We are looking for highly motivated candidates who have a strong research background in theoretical quantum optics, quantum information theory and/or condensed matter theory. The research to be undertaken will be in the interface of quantum optics and QIP with emphasis in the simulation of quantum many body effects. More specifically among others we would like to study how efficiently coupled cavity arrays, where each cavity is strongly interacting with atoms, can simulate quantum many-body effects usually occuring in condensed matter systems.

The silicon qubit group at the University of Wisconsin-Madison seeks applicants for two or more postdoctoral positions, beginning in 2009. The goal of our group is to develop quantum dot spin qubits in silicon heterostructures. The open positions would provide theoretical support for this effort. Candidates should demonstrate expertise in one or more of the following areas: condensed matter theory, quantum information theory and applications (e.g., qubit simulations), and semiconductor device theory and modeling.

Application deadline: 
Sunday, February 1, 2009

Two years ago researchers at Duke University in the US unveiled the first “invisibility cloak” — a device that can make objects vanish from sight, at least when viewed using a narrow band of microwave frequencies. Now, Ulf Leonhardt of St Andrew’s University in the UK and Tomás Tyc of Masaryk University in the Czech Republic have come up with a new way of using mathematics to describe a invisibility cloak (Science DOI: 10.1126/science.1166332).

CIFAR’s Quantum Information Processing Program is seeking outstanding researchers to fill two Junior Fellow positions (i.e., postdoctoral fellowships). The Canadian Institute for Advanced Research (CIFAR) is a catalyst for discovery, incubating ideas that revolutionize the international research community. The Quantum Information Processing (QIP) Program studies a wide range of topics relating to quantum information, including experimental and theoretical physics, theoretical computer science, and mathematical aspects of quantum information.

Application deadline: 
Tuesday, December 9, 2008

The entanglement of quantum bits (or qubits) is what should allow quantum computers to perform certain calculations much faster than the computers we use today. But now, physicists in Germany and Canada are saying that most qubits could be “too entangled” to be of any use in quantum computers.

Applications are invited for a postdoctoral position in the solid state quantum computing theory group at University at Buffalo, SUNY. The nominal starting time is September 2009, although earlier starting time is possible. Current research interests within the group include decoherence of multi-qubit systems, entanglement through a spin bus, coherent control of a spin bus, and entanglement and quantum correlations near quantum phase transitions.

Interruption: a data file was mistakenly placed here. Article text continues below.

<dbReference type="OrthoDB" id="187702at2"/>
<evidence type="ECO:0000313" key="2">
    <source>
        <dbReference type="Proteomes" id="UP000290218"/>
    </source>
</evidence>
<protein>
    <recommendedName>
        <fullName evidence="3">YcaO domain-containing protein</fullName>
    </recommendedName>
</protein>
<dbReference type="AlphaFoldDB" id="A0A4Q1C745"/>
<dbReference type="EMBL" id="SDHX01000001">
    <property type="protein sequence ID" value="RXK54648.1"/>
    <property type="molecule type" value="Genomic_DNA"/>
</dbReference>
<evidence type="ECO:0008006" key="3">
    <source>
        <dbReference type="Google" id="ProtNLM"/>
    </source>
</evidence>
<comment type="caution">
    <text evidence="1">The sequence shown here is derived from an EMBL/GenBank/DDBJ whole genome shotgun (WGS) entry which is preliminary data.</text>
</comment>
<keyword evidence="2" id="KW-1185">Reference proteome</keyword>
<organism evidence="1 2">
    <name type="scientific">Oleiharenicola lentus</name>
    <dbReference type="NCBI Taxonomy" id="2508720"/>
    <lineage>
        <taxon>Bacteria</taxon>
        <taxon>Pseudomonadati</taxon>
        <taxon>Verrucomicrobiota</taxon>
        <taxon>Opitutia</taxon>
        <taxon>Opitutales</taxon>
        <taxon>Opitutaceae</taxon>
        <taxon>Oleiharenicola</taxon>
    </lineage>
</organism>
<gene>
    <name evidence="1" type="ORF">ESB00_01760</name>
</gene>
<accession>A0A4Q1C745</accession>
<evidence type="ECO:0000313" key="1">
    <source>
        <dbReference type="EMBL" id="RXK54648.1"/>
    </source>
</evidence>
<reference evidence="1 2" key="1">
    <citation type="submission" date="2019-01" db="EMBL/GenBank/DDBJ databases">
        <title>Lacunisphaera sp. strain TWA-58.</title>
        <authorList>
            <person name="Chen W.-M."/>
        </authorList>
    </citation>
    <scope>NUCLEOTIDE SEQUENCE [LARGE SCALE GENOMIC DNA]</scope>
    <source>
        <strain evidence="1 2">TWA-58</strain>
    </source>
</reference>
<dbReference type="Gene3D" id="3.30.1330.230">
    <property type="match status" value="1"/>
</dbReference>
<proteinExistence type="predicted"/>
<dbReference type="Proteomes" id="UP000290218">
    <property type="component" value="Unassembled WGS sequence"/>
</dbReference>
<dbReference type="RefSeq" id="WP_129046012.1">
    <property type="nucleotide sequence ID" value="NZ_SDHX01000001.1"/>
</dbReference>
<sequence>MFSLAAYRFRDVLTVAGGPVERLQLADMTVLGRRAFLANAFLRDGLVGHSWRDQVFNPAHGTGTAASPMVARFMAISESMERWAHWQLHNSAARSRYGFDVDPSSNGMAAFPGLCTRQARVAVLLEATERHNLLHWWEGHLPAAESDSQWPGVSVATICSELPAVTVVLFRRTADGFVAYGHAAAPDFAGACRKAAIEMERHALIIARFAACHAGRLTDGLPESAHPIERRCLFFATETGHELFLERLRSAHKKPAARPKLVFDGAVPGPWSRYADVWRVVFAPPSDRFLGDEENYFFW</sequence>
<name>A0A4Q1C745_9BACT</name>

Application deadline: 
Saturday, January 31, 2009

The Quantum Information Processing (QIP) Group is based in HP Labs Bristol UK, and is part of the Information and Quantum Systems Laboratory (IQSL). The QIP group is seeking applicants for a fixed-term research appointment for two years, to work on the next stages of the implementation of "consumer quantum key distribution", HP's most advanced quantum information technology. The appointee will carry out research and development on short-range, free-space QKD for consumer applications.

Application deadline: 
Saturday, November 29, 2008

The Quantum Information Processing (QIP) Group is based in HP Labs Bristol UK, and is part of the Information and Quantum Systems Laboratory (IQSL). The QIP group is seeking applicants for two fixed-term research appointments (each for two years), to work on theoretical aspects of few-qubit applications and hybrid quantum information processing, leading to new technologies based on quantum information.

Application deadline: 
Saturday, November 29, 2008

On his blog Bruce Schneier writes "I'm always in favor of security research, and I have enjoyed following the developments in quantum cryptography. But as a product, it has no future. It's not that quantum cryptography might be insecure; it's that cryptography is already sufficiently secure."

Researchers in China and Europe have entangled a record-breaking 10 quantum bits — an important breakthrough in the quest to develop practical quantum computers.